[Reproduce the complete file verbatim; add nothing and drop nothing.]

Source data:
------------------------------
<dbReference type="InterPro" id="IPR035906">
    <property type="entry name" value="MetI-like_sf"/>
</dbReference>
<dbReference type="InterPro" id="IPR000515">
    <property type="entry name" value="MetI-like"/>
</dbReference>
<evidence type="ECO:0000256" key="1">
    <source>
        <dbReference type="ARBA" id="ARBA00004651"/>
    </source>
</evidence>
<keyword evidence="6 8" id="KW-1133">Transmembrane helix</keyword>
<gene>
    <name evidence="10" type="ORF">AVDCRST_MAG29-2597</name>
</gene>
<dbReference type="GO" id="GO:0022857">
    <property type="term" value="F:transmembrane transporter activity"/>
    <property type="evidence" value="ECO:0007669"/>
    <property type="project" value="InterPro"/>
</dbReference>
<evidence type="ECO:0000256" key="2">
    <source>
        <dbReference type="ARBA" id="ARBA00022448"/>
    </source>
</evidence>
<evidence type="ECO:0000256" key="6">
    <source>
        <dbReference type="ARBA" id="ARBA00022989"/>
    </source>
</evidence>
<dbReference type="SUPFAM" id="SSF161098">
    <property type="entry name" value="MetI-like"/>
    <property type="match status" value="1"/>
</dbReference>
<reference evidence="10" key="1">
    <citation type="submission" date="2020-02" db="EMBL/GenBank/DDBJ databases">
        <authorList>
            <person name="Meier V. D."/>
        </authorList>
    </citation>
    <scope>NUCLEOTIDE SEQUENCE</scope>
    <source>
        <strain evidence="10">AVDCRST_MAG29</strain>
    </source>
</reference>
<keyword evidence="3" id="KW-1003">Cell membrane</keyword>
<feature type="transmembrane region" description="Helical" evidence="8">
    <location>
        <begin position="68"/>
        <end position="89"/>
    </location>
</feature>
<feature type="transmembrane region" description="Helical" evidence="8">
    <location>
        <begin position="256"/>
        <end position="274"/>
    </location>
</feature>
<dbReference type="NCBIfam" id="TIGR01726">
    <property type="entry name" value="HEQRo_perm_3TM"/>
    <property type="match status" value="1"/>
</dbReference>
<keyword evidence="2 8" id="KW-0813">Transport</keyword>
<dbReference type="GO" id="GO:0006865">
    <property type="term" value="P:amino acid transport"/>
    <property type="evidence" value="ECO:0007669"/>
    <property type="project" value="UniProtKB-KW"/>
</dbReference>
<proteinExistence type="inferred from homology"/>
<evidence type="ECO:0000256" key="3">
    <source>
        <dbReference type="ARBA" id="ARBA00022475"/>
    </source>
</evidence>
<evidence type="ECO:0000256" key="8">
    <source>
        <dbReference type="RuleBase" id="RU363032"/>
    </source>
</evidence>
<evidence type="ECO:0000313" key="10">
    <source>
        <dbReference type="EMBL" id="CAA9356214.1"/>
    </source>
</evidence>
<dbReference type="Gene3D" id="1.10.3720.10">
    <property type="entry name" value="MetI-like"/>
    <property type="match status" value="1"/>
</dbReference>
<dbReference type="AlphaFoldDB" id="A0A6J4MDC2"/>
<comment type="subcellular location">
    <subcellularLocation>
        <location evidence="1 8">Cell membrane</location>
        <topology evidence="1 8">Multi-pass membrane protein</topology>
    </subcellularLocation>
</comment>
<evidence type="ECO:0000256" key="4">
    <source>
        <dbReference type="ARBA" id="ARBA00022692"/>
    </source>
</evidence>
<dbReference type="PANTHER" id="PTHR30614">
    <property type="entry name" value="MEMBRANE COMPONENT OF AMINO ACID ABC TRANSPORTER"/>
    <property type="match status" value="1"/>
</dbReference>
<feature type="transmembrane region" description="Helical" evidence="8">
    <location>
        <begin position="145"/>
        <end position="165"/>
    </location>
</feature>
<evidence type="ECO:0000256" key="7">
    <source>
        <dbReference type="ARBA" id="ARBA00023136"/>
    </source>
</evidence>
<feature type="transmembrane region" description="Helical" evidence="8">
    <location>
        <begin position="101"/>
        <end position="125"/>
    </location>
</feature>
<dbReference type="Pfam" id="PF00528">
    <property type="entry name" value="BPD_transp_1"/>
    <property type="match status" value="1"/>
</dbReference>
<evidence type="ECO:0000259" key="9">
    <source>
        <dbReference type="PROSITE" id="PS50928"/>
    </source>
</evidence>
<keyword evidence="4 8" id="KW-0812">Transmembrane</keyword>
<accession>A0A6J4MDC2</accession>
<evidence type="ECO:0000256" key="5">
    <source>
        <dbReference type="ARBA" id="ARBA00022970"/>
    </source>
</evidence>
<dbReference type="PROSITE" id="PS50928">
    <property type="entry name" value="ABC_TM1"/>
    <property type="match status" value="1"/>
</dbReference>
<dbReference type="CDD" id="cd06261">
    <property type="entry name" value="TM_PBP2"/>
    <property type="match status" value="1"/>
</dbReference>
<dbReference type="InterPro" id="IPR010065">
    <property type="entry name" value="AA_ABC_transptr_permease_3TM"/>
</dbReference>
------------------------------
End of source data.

<dbReference type="InterPro" id="IPR035906">
    <property type="entry name" value="MetI-like_sf"/>
</dbReference>
<dbReference type="InterPro" id="IPR000515">
    <property type="entry name" value="MetI-like"/>
</dbReference>
<evidence type="ECO:0000256" key="1">
    <source>
        <dbReference type="ARBA" id="ARBA00004651"/>
    </source>
</evidence>
<keyword evidence="6 8" id="KW-1133">Transmembrane helix</keyword>
<gene>
    <name evidence="10" type="ORF">AVDCRST_MAG29-2597</name>
</gene>
<dbReference type="GO" id="GO:0022857">
    <property type="term" value="F:transmembrane transporter activity"/>
    <property type="evidence" value="ECO:0007669"/>
    <property type="project" value="InterPro"/>
</dbReference>
<evidence type="ECO:0000256" key="2">
    <source>
        <dbReference type="ARBA" id="ARBA00022448"/>
    </source>
</evidence>
<evidence type="ECO:0000256" key="6">
    <source>
        <dbReference type="ARBA" id="ARBA00022989"/>
    </source>
</evidence>
<dbReference type="SUPFAM" id="SSF161098">
    <property type="entry name" value="MetI-like"/>
    <property type="match status" value="1"/>
</dbReference>
<reference evidence="10" key="1">
    <citation type="submission" date="2020-02" db="EMBL/GenBank/DDBJ databases">
        <authorList>
            <person name="Meier V. D."/>
        </authorList>
    </citation>
    <scope>NUCLEOTIDE SEQUENCE</scope>
    <source>
        <strain evidence="10">AVDCRST_MAG29</strain>
    </source>
</reference>
<keyword evidence="3" id="KW-1003">Cell membrane</keyword>
<feature type="transmembrane region" description="Helical" evidence="8">
    <location>
        <begin position="68"/>
        <end position="89"/>
    </location>
</feature>
<feature type="transmembrane region" description="Helical" evidence="8">
    <location>
        <begin position="256"/>
        <end position="274"/>
    </location>
</feature>
<dbReference type="NCBIfam" id="TIGR01726">
    <property type="entry name" value="HEQRo_perm_3TM"/>
    <property type="match status" value="1"/>
</dbReference>
<keyword evidence="2 8" id="KW-0813">Transport</keyword>
<dbReference type="GO" id="GO:0006865">
    <property type="term" value="P:amino acid transport"/>
    <property type="evidence" value="ECO:0007669"/>
    <property type="project" value="UniProtKB-KW"/>
</dbReference>
<proteinExistence type="inferred from homology"/>
<evidence type="ECO:0000256" key="3">
    <source>
        <dbReference type="ARBA" id="ARBA00022475"/>
    </source>
</evidence>
<evidence type="ECO:0000256" key="8">
    <source>
        <dbReference type="RuleBase" id="RU363032"/>
    </source>
</evidence>
<evidence type="ECO:0000313" key="10">
    <source>
        <dbReference type="EMBL" id="CAA9356214.1"/>
    </source>
</evidence>
<dbReference type="Gene3D" id="1.10.3720.10">
    <property type="entry name" value="MetI-like"/>
    <property type="match status" value="1"/>
</dbReference>
<dbReference type="AlphaFoldDB" id="A0A6J4MDC2"/>
<comment type="subcellular location">
    <subcellularLocation>
        <location evidence="1 8">Cell membrane</location>
        <topology evidence="1 8">Multi-pass membrane protein</topology>
    </subcellularLocation>
</comment>
<evidence type="ECO:0000256" key="4">
    <source>
        <dbReference type="ARBA" id="ARBA00022692"/>
    </source>
</evidence>
<dbReference type="PANTHER" id="PTHR30614">
    <property type="entry name" value="MEMBRANE COMPONENT OF AMINO ACID ABC TRANSPORTER"/>
    <property type="match status" value="1"/>
</dbReference>
<feature type="transmembrane region" description="Helical" evidence="8">
    <location>
        <begin position="145"/>
        <end position="165"/>
    </location>
</feature>
<evidence type="ECO:0000256" key="7">
    <source>
        <dbReference type="ARBA" id="ARBA00023136"/>
    </source>
</evidence>
<feature type="transmembrane region" description="Helical" evidence="8">
    <location>
        <begin position="101"/>
        <end position="125"/>
    </location>
</feature>
<dbReference type="Pfam" id="PF00528">
    <property type="entry name" value="BPD_transp_1"/>
    <property type="match status" value="1"/>
</dbReference>
<evidence type="ECO:0000259" key="9">
    <source>
        <dbReference type="PROSITE" id="PS50928"/>
    </source>
</evidence>
<keyword evidence="4 8" id="KW-0812">Transmembrane</keyword>
<accession>A0A6J4MDC2</accession>
<evidence type="ECO:0000256" key="5">
    <source>
        <dbReference type="ARBA" id="ARBA00022970"/>
    </source>
</evidence>
<dbReference type="PROSITE" id="PS50928">
    <property type="entry name" value="ABC_TM1"/>
    <property type="match status" value="1"/>
</dbReference>
<dbReference type="CDD" id="cd06261">
    <property type="entry name" value="TM_PBP2"/>
    <property type="match status" value="1"/>
</dbReference>
<dbReference type="InterPro" id="IPR010065">
    <property type="entry name" value="AA_ABC_transptr_permease_3TM"/>
</dbReference>